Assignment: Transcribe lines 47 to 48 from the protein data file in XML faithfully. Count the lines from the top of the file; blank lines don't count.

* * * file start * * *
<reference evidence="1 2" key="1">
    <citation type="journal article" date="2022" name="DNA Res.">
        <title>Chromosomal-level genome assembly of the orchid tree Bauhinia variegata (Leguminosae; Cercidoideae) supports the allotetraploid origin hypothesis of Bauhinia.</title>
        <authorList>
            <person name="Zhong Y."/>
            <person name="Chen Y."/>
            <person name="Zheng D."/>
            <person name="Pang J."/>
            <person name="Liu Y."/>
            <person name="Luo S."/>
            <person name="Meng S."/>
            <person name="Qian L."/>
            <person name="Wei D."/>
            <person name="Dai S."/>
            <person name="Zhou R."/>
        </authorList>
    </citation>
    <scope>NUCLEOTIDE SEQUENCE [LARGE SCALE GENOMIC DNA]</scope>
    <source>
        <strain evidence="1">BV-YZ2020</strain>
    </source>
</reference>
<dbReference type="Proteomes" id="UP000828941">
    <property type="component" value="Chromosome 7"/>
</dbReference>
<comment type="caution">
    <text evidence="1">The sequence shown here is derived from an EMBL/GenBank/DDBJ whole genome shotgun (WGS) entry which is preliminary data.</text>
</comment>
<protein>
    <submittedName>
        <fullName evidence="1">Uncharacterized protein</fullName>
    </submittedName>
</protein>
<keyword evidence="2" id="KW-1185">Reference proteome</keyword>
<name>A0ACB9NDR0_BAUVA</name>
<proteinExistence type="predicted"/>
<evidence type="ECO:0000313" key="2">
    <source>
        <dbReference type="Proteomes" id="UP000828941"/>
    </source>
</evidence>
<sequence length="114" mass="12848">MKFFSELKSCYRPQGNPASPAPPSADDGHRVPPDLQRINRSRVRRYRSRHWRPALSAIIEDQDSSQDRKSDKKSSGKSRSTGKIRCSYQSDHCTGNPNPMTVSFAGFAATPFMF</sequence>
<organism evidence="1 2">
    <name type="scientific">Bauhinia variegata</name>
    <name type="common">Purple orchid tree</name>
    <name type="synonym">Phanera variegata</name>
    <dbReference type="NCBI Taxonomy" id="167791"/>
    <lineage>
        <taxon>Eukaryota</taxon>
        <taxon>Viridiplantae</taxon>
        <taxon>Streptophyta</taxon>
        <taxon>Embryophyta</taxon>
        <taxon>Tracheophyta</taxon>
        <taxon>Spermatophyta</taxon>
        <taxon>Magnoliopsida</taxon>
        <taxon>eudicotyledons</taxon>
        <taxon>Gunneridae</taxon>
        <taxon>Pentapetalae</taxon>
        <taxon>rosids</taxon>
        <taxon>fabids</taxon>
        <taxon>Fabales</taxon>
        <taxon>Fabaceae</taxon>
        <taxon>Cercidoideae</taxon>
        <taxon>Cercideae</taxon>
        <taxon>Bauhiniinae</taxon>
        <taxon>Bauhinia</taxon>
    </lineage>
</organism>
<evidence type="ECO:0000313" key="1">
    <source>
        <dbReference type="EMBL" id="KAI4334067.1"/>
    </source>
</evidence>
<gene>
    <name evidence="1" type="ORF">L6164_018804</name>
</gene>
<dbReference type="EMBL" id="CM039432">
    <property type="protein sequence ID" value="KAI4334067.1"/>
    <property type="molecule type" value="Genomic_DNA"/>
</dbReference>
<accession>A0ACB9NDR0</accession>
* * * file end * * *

    <dbReference type="NCBI Taxonomy" id="167791"/>
    <lineage>